I’ve always loved fall. Smokey dusks turning tree lines a subtle purple. The leaves of ash, elm, maple, pecan, and gum turning their fall colors, backdropped by green aromatic pines, their brushy limbs cleaning the air and the tens of varieties of oaks (Hundreds? Thousands?) squatting down restraining the earth with their roots – trigger my emotions and memories – both sweet and bittersweet.
The fall is when I most often turn my eyes to the sky, looking for birds of prey, those magnificent hawks falcons and shrikes, who tarry here for a while before they begin their journey along the Gulf Coast to Mexico and parts south. They spiral along thermals, or perch on their own lookout station, waiting for an errant mouse or foolhardy rabbit to stray from their warren.
The hawks like to take the long road…as opposed to the millions of hummingbirds, who, like so many of us, head due south across the Gulf and reaching the Yucatan exhausted, to rest on the edges of the quiet jungles before heading southward again.
In the spring, the hawks will again follow the coast from their southern wintering grounds and then turn north when they reach the central flyway, seeking the bounty of the Midwest. Their trip is rather leisurely, as they take time to hunt along the way. The hummingbirds however, will come ashore at High Island and Bolivar Peninsula, exhausted perhaps from a headwind slowing them down or a storm barring their way. No food and a longer than expected trip will leave them winded and hungry.
But this year feels different. I haven’t seen many hawks. Usually they are hulking around promising hunting places, hungry and ready to swoop down for a kill. I have been seeing an aggressive hummingbird recently (she must not have read the notice that they were to fly south months ago).
A very aggressive one has been hovering around what’s left of the flowers on my Turk’s Cap throughout the fall. It’s getting late. As far as I can tell, she has no plans for a winter vacation in Puerto Vallarta.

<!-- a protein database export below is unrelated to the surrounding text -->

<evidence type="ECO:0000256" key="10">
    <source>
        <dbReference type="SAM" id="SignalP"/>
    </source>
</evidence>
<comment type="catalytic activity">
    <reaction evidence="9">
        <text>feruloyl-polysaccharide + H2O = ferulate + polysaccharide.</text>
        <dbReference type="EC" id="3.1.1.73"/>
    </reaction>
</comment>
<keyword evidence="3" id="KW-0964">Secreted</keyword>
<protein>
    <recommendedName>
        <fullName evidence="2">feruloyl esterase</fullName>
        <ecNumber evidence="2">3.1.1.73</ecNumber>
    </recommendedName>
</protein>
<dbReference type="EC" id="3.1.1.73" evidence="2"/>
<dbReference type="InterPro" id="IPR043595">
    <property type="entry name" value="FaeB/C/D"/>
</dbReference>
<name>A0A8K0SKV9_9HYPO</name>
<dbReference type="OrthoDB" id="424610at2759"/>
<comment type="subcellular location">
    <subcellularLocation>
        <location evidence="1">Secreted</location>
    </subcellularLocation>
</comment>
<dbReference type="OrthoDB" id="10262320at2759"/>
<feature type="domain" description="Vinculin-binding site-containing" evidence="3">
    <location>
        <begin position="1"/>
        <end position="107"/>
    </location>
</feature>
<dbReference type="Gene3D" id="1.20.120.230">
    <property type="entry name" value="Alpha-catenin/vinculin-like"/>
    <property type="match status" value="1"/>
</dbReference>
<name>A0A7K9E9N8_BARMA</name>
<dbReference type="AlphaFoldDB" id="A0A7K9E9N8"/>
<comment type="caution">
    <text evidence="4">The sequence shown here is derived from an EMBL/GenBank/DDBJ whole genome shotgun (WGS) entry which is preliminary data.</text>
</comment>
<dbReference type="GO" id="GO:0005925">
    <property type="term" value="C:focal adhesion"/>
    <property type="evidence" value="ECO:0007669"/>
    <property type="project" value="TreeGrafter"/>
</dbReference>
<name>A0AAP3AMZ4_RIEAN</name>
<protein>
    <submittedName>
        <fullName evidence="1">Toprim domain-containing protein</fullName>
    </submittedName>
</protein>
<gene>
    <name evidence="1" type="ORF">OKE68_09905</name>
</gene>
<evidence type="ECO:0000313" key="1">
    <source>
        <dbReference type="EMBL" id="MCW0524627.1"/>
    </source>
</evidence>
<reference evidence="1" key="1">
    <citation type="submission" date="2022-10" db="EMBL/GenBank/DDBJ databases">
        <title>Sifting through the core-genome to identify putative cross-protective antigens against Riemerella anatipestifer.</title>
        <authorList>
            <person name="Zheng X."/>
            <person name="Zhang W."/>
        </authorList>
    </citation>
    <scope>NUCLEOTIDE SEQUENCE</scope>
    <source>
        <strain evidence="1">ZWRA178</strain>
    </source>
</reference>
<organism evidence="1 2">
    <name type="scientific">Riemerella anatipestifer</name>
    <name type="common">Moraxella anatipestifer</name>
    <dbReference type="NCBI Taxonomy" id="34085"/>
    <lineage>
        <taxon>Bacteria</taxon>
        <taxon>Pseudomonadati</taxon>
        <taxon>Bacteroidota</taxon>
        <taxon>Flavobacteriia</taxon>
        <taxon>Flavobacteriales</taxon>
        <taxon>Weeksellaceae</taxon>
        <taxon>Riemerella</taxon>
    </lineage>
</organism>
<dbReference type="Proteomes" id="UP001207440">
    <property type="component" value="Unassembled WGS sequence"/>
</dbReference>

The native trees aren’t the only ones flashing color. The ubiquitous Chinese tallow, also called Florida aspen (sarcastically, I’m sure), sports brilliant fall hues. This insidious tree is everywhere. In people’s yards (they planted it for the fall color), in tree buffers around commercial buildings, along fence lines, anywhere they can grow.
These vampires of the tree world produce so many seed, grows so fast and spread their roots so quickly that it can outcompete any other tree in the forest. In south Louisiana it has become the dominant tree species, replacing pine and oak forests. The fact that the seeds and leaves are poisonous and the roots put out an allelopathic chemical that discourages other plants from growing around them goes a long way in their invasion. These destructive trees are the gift of beloved Ben Franklin, who imported them from the Far East in 1776, thinking the berries could be used in to manufacture soap. And they can. However, Ben’s idea never took off, but the trees did. Then, during the Great Depression, the trees were planted in the South in hopes of spurring the idea of creating…you guessed it…a soap manufacturing operation. I haven’t seen many soap factories in my wanderings around the South.
There are other signs of fall and the coming winter. More rain. Cooler weather. Lots of leaves on the ground for the compost bin. Cabbages, carrots, beets, lettuce, Brussels sprouts, broccoli, Swiss chard are filling up fall gardens. Warm clothes are coming out of storage. The sweet smell of wood burning in fireplaces. Gray skies and chilly northwest winds chugging down from the Artic. It’s a magical time for me and for many of my friends.